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Historian Natalie Zemon Davis will discuss "Braided Histories: Jews, Africans and Philosophies in 18th-Century Suriname" at 8 p.m. Thursday, April 11, for the Old Dominion University President's Lecture Series.

The Distinguished Presidential Lecture in History, Davis' talk will be held in the Mills Godwin Jr. Life Sciences Building auditorium and is free and open to the public. Seating is on a first-come, first-served basis.

Her visit is in conjunction with Old Dominion's 5th Annual Film and Video Festival.

Davis is recognized as a pioneer in the study of women and gender, the history of Jews in early modern Europe and Jewish studies.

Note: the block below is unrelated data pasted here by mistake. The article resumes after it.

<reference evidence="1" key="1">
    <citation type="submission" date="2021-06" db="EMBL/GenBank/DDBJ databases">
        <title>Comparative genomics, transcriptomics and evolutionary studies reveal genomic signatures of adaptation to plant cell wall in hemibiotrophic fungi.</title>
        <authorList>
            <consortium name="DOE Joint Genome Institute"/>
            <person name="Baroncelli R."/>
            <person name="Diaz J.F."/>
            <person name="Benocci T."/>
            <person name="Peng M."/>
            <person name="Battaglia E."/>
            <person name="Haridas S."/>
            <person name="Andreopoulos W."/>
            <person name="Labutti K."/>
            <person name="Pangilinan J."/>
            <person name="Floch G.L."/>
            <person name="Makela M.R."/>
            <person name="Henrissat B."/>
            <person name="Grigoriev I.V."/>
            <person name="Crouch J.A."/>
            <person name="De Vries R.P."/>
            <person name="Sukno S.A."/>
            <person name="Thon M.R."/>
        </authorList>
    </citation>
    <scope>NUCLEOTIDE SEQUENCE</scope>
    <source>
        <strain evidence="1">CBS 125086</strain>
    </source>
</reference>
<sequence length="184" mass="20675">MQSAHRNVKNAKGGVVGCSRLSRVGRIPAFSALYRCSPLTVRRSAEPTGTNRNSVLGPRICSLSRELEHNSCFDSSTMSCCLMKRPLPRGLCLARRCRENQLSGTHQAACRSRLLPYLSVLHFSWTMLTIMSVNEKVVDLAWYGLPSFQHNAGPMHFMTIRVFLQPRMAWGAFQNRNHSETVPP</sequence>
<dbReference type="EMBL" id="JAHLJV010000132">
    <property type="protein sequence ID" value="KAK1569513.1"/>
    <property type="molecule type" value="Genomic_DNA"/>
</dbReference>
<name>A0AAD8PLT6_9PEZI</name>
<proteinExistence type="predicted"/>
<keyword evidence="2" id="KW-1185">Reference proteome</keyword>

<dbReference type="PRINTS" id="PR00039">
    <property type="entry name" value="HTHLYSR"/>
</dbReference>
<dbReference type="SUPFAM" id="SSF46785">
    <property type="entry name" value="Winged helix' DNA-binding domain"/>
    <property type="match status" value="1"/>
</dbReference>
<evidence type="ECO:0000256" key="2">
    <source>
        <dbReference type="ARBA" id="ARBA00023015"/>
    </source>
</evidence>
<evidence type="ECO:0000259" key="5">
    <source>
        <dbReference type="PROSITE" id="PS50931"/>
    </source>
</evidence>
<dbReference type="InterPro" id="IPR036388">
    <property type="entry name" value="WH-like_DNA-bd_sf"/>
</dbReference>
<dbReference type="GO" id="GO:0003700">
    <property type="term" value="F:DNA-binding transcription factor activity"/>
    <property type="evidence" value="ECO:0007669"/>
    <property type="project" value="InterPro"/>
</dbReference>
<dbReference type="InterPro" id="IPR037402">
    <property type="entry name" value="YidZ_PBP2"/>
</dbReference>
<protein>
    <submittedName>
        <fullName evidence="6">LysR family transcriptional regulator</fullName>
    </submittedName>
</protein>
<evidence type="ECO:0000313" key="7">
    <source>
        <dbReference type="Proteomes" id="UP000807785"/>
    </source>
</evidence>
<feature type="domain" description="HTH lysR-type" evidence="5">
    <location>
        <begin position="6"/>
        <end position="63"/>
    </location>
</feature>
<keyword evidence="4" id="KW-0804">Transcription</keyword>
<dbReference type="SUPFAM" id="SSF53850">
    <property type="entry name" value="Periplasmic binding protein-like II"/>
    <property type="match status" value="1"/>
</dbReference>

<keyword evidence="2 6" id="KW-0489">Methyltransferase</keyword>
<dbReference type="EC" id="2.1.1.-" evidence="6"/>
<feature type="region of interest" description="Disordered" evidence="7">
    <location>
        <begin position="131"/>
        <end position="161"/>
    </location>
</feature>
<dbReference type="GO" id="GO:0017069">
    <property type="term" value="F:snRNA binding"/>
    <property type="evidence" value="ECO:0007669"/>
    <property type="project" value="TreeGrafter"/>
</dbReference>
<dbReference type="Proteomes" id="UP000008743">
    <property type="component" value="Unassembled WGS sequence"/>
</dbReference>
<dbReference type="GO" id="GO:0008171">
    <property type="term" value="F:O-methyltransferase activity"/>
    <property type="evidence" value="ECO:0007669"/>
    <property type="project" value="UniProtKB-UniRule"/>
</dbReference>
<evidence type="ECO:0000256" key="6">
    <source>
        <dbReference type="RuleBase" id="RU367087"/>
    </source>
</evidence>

A professor emeritus of Princeton and currently an adjunct professor of history and senior fellow in comparative literature and professor of medieval studies at the University of Toronto, Davis has conducted research on the social and cultural history of 16th-century France and early modern Europe, focusing on the lives and values of peasants, artisans and women to analyze the relation to other social groups and to power, property and authority.

Her books include "Society and Culture in Early Modern France," "Women on the Margins," "Three Seventeenth-Century Lives," "Slaves on Screen: Film and Historical Vision" and "The Return of Martin Guerre." Her latest project is "Braided Histories," a study of cultural mixes in the 16th, 18th and 20th centuries.

For more information about the lecture call 683-3116.

This article was posted on: April 11, 2002

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Room 100 Koch Hall Norfolk, Virginia 23529-0018
Telephone: 757-683-3114

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